The on-going multi-year Swedish nuclear investment programmes are expected to enhance safety, improve availability and increase the capacity of the current nuclear fleet. The implementation of the investment programmes could, however, affect availability. Fortum’s power procurement costs from co-owned nuclear companies are affected by these investment programmes through increased depreciation and finance costs of associated companies.

Russia

The generation capacity built after 2007 under the Russian Government's Capacity Supply Agreements (CSA – “new capacity”) receives guaranteed capacity payments for a period of 10 years. Prices for capacity under CSA are defined in order to ensure a sufficient return on investments.

Capacity not under CSA competes in the competitive capacity selection (CCS – “old capacity”). The capacity selection for 2014 was held in September 2013. In the selection auction, the majority of Fortum’s power plants were selected. The volume of Fortum’s installed capacity not selected in the auction totalled 132 MW, which is approximately 4.6% of Fortum’s total installed capacity. All of Fortum’s capacity was allowed to participate in the selection for 2014.

The Russia Division's new capacity will be a key driver for earnings growth in Russia as it will bring income from new volumes sold and also receive considerably higher capacity payments than the old capacity. However, the received capacity payment will differ depending on the age, location, size and type of the plants as well as seasonality and availability. The return on the new capacity is guaranteed, as regulated in the CSA. The regulator will review the earnings from the electricity-only market three years and six years after the commissioning of a unit and could revise the CSA payments accordingly. CSA payments can vary somewhat annually because they are linked to Russian Government long-term bonds with 8 to 10 years maturity.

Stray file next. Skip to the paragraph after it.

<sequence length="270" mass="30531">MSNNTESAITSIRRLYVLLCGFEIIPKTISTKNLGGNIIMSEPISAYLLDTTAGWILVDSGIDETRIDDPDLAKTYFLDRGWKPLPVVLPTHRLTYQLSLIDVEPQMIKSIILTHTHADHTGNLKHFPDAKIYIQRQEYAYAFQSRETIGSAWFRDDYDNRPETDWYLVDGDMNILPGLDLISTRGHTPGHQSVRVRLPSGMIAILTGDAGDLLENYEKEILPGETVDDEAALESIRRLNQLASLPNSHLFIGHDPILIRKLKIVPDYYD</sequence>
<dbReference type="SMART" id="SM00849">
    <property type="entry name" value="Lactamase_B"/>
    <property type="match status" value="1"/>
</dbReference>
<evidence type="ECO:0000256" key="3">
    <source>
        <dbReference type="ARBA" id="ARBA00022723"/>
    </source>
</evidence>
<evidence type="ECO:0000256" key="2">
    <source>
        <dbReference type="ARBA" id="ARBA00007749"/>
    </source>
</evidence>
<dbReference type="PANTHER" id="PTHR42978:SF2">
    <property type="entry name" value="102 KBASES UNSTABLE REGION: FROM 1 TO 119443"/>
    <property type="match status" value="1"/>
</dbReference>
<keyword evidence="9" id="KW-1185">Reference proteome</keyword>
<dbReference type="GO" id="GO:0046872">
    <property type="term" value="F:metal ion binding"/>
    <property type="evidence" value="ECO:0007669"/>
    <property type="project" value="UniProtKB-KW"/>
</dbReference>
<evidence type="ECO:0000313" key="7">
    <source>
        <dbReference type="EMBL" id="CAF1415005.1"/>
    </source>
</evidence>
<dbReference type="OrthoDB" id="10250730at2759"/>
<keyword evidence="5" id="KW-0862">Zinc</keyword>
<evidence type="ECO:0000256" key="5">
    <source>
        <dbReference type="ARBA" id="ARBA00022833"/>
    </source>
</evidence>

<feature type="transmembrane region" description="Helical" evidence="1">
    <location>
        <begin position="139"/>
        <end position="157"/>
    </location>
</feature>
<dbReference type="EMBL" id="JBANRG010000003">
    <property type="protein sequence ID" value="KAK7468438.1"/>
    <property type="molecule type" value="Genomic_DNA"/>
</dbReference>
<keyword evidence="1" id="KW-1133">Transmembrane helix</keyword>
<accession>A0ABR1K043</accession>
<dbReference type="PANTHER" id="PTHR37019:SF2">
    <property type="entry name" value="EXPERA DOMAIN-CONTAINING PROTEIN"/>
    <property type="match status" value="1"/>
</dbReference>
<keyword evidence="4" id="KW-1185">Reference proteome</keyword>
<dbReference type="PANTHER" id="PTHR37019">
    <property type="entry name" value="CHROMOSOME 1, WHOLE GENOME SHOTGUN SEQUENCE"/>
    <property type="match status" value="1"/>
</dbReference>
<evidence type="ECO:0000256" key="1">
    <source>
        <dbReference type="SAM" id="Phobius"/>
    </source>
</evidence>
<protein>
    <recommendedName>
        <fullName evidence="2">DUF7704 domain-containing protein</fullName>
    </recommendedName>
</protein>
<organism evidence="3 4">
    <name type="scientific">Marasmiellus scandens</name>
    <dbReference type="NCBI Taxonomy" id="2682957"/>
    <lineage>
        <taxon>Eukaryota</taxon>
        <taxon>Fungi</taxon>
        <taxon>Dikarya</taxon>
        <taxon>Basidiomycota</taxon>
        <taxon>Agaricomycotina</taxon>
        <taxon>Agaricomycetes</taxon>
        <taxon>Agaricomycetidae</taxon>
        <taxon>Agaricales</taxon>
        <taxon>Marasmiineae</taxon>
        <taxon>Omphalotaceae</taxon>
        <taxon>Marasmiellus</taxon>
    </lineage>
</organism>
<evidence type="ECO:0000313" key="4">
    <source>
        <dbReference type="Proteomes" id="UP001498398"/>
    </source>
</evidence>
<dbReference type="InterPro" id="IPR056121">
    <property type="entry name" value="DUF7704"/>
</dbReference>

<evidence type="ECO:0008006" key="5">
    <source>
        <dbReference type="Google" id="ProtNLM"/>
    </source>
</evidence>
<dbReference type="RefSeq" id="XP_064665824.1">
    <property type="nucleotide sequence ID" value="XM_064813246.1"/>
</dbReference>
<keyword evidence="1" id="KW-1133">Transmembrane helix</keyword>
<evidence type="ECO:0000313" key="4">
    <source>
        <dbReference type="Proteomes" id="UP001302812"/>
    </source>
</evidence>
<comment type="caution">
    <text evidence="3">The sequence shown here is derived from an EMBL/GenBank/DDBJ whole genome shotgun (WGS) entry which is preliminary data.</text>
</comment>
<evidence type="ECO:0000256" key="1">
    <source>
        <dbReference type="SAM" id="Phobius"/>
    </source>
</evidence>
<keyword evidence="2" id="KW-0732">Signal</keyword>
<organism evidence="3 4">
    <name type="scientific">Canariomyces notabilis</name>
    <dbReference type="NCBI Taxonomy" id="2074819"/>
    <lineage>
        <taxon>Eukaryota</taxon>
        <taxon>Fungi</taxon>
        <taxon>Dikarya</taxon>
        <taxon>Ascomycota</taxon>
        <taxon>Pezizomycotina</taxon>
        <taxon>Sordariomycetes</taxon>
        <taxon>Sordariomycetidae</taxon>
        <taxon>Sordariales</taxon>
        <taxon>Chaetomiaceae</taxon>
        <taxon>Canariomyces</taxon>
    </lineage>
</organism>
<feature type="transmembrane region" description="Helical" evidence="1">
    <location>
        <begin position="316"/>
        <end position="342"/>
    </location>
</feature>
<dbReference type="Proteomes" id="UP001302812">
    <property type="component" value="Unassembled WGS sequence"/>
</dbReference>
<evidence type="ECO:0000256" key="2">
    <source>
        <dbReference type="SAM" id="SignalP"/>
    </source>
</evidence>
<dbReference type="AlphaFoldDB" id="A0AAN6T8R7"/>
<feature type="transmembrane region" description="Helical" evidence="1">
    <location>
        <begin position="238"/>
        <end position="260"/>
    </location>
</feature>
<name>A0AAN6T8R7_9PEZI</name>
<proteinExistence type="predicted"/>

Fortum estimates that the commissioning of the Nyagan unit 3 will be finalised at the end of 2014. The capacity payments for Nyagan unit 3 will start as of 1 January 2015, one year earlier than originally planned in 2008. In accordance with the CSA terms, no penalties for unit 3 can start to run before 1 January 2016.

The last two units of Fortum's Russian investment programme under construction are being built in Chelyabinsk instead of Tyumen, as originally planned. The units constructed at the Chelyabinsk GRES power plant, originally planned to be commissioned by the end of 2014, have been slightly delayed and are scheduled to be finalised during the first half of 2015 mainly due to extensive groundwork at the brownfield site. The delay will not cause any penalties. In addition, Fortum plans to modernise and upgrade the existing equipment of the power plant.

The value of the remaining part of the investment programme, calculated at the exchange rates prevailing at the end of December 2013, is estimated to be approximately EUR 0.5 billion, as of January 2014.

After completing the on-going investment programme by mid-2015, Fortum’s goal is to achieve an operating profit level (EBIT) of about EUR 500 million run-rate in its Russia Division during 2015 and to create positive economic added value in Russia. The Russian Government’s earlier target to increase gas prices by 15% annually to reach netback price parity with European prices by 2018 has recently been changed. The forecast by the Russian Ministry of Economic Development now suggests much lower annual increases. The Russia Division’s profits are impacted by possible changes in gas prices, currency exchange rates and other regulations. The suggested gas price development and the weaker Russian rouble make the approximately EUR 500 million operating profit level (EBIT) goal more challenging for the Division, but the company is making every effort to mitigate the negative impacts.